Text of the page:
Sunday, February 5th, 2023
Sunday, February 5th, 2023

Breaking News for

Sportsmen Since 1967

Sausage-making time at Minnesota state Capitol

Those Minnesotans who like to fish for walleyes love this time of year because the season is now open, and will remain so for many months. But for people who like open and transparent government, and like understanding how and why laws are made and budgets are set, the middle part of May can be frustrating.

Much of the deal-making occurs behind closed doors, with leaders emerging only to complain about their negotiating partners, to say they’re “making progress,” or to announce an agreement on some budget or policy item.

It can be hard for citizens at home – and even lawmakers not directly involved in negotiations – to understand what’s happening. That’s compounded by the fact that almost everything these days is passed in the form of massive “omnibus” bills that stretch on for hundreds of pages and include both budgets and policy items.

As of Wednesday morning, May 17, state legislative leaders and Gov. Mark Dayton had agreed on an omnibus agriculture bill. It’s the smallest bill, so in some ways it’s low-hanging fruit. But the dominoes have to start falling somewhere.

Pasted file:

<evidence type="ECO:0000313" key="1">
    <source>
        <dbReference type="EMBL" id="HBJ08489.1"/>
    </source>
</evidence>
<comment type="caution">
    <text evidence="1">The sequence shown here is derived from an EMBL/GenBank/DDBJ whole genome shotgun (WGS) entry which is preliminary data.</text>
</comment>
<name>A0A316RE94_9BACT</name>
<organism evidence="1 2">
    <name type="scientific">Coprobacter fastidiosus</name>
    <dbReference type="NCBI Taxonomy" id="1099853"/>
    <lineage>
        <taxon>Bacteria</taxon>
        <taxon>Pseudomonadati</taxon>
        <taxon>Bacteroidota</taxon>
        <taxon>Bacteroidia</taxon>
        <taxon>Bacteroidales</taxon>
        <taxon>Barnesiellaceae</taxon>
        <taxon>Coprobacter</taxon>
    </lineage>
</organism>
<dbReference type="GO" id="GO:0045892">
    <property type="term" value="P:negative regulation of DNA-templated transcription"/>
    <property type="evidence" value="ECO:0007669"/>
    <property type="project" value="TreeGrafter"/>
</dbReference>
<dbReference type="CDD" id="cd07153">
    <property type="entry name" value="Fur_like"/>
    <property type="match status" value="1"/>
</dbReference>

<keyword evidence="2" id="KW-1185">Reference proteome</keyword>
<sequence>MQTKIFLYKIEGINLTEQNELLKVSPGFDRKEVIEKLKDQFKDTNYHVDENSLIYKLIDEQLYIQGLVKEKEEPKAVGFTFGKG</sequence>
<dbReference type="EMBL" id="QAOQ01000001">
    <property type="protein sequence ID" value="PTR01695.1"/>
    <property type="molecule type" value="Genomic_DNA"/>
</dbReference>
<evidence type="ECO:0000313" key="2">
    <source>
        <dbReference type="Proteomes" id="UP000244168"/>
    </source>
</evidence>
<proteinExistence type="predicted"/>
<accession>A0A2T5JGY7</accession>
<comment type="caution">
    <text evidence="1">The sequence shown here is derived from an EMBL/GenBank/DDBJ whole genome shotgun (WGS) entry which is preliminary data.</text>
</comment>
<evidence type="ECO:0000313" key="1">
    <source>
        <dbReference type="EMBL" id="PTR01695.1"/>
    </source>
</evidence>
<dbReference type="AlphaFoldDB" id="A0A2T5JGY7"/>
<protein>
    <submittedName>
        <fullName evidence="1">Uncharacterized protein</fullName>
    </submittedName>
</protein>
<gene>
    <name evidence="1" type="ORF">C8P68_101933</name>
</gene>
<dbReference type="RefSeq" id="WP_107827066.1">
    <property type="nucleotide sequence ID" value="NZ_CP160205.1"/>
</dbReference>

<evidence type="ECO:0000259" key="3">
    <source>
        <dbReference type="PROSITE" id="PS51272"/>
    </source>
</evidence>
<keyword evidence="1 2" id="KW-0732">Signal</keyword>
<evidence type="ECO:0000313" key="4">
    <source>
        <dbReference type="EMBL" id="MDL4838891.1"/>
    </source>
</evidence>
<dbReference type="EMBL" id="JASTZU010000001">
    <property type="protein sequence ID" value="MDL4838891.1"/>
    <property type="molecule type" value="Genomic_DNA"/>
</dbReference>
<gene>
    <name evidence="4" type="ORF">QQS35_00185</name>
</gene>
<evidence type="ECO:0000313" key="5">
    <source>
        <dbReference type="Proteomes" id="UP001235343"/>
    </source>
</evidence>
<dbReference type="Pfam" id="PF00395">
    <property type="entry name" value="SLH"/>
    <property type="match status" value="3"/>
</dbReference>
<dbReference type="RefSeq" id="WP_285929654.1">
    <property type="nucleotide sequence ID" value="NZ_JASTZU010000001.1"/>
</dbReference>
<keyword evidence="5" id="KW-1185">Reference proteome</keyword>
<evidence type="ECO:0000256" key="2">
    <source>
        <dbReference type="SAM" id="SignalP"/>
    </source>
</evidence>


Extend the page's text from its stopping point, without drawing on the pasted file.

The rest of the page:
It seems likely the Environment Budget and Policy bill, which, like the ag bill, represents a relatively small part of the state budget, could be one of the next bills upon which Dayton and legislative leaders agree. Recall, though, that Dayton last week vetoed the Republican-backed bill (HF 888).

It’s worth noting, too, that negotiations about bills allocating money from the Environment and Natural Resources Trust Fund (HF 1265 and SF 550) and the four pots of money created via the Clean Water, Land and Legacy Amendment (SF 566 and HF 707) likely are tied in with negotiations about the broader budget bill. As of Wednesday afternoon, there had been little movement on either the Legacy or the Environment and Natural Resources Trust Fund bill. But once an agreement is reached, things likely will happen relatively quickly.

Stay tuned. It’ll be an interesting few days before the Legislature adjourns on May 22.

Share on Social


Hand-Picked For You

Related Articles